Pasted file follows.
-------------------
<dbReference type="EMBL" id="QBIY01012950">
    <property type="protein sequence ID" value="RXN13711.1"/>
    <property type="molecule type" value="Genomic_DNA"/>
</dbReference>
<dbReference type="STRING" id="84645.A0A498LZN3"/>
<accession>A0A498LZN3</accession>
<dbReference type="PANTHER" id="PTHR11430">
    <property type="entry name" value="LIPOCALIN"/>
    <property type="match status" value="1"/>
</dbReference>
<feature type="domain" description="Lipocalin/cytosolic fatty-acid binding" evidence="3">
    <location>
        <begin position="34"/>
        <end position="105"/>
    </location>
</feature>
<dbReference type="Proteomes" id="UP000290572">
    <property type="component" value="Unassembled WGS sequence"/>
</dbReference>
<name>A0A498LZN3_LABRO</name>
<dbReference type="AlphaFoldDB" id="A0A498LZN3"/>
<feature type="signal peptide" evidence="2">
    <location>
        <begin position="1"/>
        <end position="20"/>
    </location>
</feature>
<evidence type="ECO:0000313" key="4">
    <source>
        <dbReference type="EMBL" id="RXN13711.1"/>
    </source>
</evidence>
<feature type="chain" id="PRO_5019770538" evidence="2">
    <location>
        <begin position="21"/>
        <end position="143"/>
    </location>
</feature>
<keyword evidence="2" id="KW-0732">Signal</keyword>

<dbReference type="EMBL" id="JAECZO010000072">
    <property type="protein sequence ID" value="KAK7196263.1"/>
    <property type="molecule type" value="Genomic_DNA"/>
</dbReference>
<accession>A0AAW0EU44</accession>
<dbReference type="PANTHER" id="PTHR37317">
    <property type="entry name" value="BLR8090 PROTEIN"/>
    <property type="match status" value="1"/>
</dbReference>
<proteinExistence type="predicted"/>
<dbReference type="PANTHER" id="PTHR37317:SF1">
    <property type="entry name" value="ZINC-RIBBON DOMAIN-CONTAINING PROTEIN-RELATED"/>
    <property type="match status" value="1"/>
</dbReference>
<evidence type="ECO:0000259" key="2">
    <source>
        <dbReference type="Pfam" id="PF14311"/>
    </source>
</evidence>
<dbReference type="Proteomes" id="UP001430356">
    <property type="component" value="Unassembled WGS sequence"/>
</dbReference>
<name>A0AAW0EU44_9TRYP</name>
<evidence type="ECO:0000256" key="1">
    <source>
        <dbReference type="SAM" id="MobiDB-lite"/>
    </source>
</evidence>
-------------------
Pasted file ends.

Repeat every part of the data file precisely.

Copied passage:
<dbReference type="EMBL" id="QBIY01012950">
    <property type="protein sequence ID" value="RXN13711.1"/>
    <property type="molecule type" value="Genomic_DNA"/>
</dbReference>
<dbReference type="STRING" id="84645.A0A498LZN3"/>
<accession>A0A498LZN3</accession>
<dbReference type="PANTHER" id="PTHR11430">
    <property type="entry name" value="LIPOCALIN"/>
    <property type="match status" value="1"/>
</dbReference>
<feature type="domain" description="Lipocalin/cytosolic fatty-acid binding" evidence="3">
    <location>
        <begin position="34"/>
        <end position="105"/>
    </location>
</feature>
<dbReference type="Proteomes" id="UP000290572">
    <property type="component" value="Unassembled WGS sequence"/>
</dbReference>
<name>A0A498LZN3_LABRO</name>
<dbReference type="AlphaFoldDB" id="A0A498LZN3"/>
<feature type="signal peptide" evidence="2">
    <location>
        <begin position="1"/>
        <end position="20"/>
    </location>
</feature>
<evidence type="ECO:0000313" key="4">
    <source>
        <dbReference type="EMBL" id="RXN13711.1"/>
    </source>
</evidence>
<feature type="chain" id="PRO_5019770538" evidence="2">
    <location>
        <begin position="21"/>
        <end position="143"/>
    </location>
</feature>
<keyword evidence="2" id="KW-0732">Signal</keyword>

<dbReference type="EMBL" id="JAECZO010000072">
    <property type="protein sequence ID" value="KAK7196263.1"/>
    <property type="molecule type" value="Genomic_DNA"/>
</dbReference>
<accession>A0AAW0EU44</accession>
<dbReference type="PANTHER" id="PTHR37317">
    <property type="entry name" value="BLR8090 PROTEIN"/>
    <property type="match status" value="1"/>
</dbReference>
<proteinExistence type="predicted"/>
<dbReference type="PANTHER" id="PTHR37317:SF1">
    <property type="entry name" value="ZINC-RIBBON DOMAIN-CONTAINING PROTEIN-RELATED"/>
    <property type="match status" value="1"/>
</dbReference>
<evidence type="ECO:0000259" key="2">
    <source>
        <dbReference type="Pfam" id="PF14311"/>
    </source>
</evidence>
<dbReference type="Proteomes" id="UP001430356">
    <property type="component" value="Unassembled WGS sequence"/>
</dbReference>
<name>A0AAW0EU44_9TRYP</name>
<evidence type="ECO:0000256" key="1">
    <source>
        <dbReference type="SAM" id="MobiDB-lite"/>
    </source>
</evidence>